Posted Wednesday, February 02 2011
Update: I've added a page with always up-to-date government expenditures as a fraction of GDP data along with revenue, deficit and total debt data as well.
I read Tyler Cowen's new book The Great Stagnation twice over the weekend and got more out of it than just about anything I've read in the last year. He does a wonderful job illuminating the core challenges the US is facing in the 21st century — namely, a lack of easily exploited low-hanging fruit. Low-hanging fruit here refers to activities that can relatively easily be converted into productive economic endeavours (e.g. educating large amounts of formerly uneducated, exploiting technological discoveries, building and farming on widely available land, creating various networks to ease commerce etc..).
I imagine I'll have more to write on the big picture ideas that the book lays out, but for now I want to focus on some of the details it highlights. This is likely to be the first post in a series as I have about half a dozen notes that say make chart in reference to metrics that Cowen points out.
For instance, in the second chapter Cowen suggests that we may not be as productive as we think we are with the argument that new marginal dollars spent by the government are less productive than previous dollars spent. He is not demonizing or arguing against government spending here, he's simply saying that there is, on average, less economic return on a dollar spent by the government as the amount of government spending increases. He gives the example of building a new road versus repaving an existing one. The former likely creates more value than the latter, but that doesn't mean the latter isn't worth doing. I think this is a sound argument, but you should read the book to see his full reasoning (which includes a discussion about the problems associated with cost versus price accounting).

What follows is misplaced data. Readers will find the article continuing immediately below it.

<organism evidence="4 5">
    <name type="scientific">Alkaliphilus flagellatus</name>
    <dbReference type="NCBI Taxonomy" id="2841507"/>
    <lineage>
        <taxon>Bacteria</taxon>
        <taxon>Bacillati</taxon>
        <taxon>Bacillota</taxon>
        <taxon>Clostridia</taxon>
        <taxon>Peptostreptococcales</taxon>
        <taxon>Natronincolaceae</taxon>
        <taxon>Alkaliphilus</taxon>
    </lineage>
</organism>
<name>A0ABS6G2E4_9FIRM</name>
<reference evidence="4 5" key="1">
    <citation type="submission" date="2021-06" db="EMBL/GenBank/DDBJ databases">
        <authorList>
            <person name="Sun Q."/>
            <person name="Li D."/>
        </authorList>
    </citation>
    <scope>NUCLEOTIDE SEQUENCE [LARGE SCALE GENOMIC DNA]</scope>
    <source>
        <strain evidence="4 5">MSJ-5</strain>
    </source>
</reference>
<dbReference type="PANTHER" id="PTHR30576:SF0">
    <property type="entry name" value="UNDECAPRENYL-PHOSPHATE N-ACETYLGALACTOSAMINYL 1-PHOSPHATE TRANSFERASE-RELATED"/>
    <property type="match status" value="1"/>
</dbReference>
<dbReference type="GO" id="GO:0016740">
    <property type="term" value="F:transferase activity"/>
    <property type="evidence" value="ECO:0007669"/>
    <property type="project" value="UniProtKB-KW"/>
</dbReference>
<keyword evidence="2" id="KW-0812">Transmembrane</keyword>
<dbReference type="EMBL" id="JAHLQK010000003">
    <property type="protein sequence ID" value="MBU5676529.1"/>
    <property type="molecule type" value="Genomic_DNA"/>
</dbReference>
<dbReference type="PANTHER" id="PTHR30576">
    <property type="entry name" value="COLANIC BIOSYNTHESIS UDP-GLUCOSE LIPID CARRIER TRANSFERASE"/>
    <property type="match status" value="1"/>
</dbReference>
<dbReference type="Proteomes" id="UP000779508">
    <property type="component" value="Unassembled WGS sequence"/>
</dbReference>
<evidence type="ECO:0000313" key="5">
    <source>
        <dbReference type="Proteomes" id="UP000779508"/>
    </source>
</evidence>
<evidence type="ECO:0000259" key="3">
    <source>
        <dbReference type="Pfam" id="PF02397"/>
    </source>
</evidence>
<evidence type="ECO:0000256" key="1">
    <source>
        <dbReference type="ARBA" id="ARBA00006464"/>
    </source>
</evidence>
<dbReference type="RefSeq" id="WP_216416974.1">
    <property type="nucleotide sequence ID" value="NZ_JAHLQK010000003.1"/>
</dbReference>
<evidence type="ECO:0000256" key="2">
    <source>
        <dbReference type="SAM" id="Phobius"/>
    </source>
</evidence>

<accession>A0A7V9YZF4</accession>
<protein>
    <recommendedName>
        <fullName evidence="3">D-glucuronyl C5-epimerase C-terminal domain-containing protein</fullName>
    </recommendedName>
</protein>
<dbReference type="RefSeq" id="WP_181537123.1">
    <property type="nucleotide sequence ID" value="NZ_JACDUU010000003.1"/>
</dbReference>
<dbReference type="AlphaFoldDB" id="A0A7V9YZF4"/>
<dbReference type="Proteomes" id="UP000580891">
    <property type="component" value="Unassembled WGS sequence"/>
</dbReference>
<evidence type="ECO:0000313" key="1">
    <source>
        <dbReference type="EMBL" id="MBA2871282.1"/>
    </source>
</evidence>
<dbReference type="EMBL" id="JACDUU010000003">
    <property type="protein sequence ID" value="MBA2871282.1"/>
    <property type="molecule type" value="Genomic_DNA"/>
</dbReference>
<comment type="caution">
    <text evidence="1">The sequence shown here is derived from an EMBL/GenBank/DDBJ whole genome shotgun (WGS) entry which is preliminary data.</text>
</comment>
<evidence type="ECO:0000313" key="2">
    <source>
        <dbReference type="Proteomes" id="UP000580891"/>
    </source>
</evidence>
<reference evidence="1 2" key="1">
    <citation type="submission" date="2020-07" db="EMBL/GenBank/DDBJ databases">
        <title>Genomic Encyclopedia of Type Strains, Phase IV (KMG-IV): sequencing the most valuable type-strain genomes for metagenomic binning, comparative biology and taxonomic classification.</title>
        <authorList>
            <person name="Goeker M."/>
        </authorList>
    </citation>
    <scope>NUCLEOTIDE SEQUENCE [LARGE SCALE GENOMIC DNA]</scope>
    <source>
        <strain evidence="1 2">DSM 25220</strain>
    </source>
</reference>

After reading this section, I wanted to see two charts. The first is government expenditures as a fraction of GDP over time.1
If Cowen's right that Federal expenditures are not as productive as we think they are, then the increasing fraction of GDP accounted for by government spending is not as valuable as the dollar amount we assign to it. Like I said before, it's not that it's without value, and it doesn't mean that it's not a necessary expense. It just means that we may be overvaluing its contribution to GDP. It's a measurement problem.
So, obviously, the next thing you want to see is GDP growth with government expenditures removed. The chart below shows the rolling ten year total growth in real GDP and real GDP excluding government expenditures.2
This chart tells us that more than half of our economic growth in the past ten years has come from government spending. For the 10 years ending in Q4 2010, real GDP grew 18.07%. Real GDP less government expenditures grew 8.46%. When you see this chart it becomes apparent why job growth, median income and the stock market are down over the last decade. It certainly looks like Great Stagnation from this perspective.